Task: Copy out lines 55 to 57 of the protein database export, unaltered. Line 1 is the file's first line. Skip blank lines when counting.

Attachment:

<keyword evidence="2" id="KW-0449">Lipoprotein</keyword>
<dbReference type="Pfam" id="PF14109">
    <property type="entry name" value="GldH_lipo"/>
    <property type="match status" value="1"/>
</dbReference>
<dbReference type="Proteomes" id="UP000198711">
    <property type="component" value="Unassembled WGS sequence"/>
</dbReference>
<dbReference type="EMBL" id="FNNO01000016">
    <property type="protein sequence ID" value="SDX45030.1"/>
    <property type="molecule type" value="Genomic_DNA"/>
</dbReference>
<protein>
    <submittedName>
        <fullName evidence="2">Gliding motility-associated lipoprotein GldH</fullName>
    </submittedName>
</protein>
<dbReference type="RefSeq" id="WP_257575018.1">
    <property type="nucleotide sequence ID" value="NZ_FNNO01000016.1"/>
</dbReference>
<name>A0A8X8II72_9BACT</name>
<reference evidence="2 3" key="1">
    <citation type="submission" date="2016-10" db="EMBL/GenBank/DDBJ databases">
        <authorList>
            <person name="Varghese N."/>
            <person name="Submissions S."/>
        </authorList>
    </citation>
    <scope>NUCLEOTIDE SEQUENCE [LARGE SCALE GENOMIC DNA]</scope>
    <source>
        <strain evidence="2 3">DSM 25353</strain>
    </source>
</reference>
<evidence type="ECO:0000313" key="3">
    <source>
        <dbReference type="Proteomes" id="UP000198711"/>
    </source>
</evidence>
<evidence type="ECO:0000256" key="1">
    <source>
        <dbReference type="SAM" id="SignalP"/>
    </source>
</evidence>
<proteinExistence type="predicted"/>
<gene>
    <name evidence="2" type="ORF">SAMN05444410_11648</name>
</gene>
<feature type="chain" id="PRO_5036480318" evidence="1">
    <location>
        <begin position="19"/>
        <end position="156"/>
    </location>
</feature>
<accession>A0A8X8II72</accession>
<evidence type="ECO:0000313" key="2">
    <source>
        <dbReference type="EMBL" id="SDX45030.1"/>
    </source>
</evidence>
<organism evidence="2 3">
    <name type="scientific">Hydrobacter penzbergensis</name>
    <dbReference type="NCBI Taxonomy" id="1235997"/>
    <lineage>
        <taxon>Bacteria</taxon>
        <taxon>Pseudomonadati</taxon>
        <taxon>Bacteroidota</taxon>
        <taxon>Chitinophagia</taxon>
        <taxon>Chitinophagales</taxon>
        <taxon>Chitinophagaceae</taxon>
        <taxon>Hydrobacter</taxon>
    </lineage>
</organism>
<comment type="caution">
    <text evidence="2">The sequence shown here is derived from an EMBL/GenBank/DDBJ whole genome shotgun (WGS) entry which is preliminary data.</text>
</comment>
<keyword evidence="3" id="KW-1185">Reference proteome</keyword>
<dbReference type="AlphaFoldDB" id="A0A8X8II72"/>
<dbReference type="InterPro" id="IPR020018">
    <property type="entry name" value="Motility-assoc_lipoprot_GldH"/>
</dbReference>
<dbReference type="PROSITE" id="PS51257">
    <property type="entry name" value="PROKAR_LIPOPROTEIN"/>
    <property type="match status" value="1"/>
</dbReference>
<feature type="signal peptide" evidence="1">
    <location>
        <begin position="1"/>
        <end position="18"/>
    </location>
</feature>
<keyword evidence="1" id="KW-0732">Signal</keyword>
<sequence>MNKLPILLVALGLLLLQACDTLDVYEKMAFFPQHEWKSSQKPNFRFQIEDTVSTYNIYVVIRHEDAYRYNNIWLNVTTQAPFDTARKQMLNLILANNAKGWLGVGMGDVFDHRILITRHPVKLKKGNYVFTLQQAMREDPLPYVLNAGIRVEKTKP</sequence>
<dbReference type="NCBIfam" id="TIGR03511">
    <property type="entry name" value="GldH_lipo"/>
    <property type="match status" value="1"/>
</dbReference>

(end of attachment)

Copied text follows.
<evidence type="ECO:0000313" key="2">
    <source>
        <dbReference type="EMBL" id="SDX45030.1"/>